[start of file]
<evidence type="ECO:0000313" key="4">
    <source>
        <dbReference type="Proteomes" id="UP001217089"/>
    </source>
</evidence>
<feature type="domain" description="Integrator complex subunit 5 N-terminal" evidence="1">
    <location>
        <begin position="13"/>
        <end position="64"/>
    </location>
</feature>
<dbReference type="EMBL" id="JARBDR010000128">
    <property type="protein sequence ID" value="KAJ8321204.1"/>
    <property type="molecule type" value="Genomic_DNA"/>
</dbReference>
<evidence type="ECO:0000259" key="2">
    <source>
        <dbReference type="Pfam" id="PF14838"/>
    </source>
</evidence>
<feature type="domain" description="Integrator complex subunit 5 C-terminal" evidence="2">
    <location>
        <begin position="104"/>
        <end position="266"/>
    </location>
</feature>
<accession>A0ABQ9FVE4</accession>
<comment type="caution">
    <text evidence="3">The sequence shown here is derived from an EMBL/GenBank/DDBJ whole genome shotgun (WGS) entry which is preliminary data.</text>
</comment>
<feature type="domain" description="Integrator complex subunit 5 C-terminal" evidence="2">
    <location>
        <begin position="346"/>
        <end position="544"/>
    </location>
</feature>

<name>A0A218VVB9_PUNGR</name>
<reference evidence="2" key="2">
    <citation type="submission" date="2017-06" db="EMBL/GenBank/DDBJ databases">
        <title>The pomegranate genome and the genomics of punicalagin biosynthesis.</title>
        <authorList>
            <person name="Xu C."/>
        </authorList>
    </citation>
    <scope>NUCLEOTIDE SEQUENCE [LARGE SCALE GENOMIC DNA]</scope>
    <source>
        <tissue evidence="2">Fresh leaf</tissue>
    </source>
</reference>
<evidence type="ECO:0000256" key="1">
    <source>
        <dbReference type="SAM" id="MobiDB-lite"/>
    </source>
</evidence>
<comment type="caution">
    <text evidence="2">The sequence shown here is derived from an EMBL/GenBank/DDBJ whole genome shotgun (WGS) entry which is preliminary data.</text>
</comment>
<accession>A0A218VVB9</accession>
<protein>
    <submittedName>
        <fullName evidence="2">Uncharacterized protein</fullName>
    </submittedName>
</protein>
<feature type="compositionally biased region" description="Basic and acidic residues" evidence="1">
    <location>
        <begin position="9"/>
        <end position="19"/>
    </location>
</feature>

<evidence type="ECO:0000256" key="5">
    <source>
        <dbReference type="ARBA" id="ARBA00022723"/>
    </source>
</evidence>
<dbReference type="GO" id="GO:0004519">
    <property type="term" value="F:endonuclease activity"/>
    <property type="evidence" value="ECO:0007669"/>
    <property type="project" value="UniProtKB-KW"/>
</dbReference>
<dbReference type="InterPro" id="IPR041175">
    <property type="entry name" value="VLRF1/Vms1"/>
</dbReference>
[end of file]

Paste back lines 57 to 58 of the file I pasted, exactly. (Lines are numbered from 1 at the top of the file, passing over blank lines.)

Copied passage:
</comment>
<accession>A0A218VVB9</accession>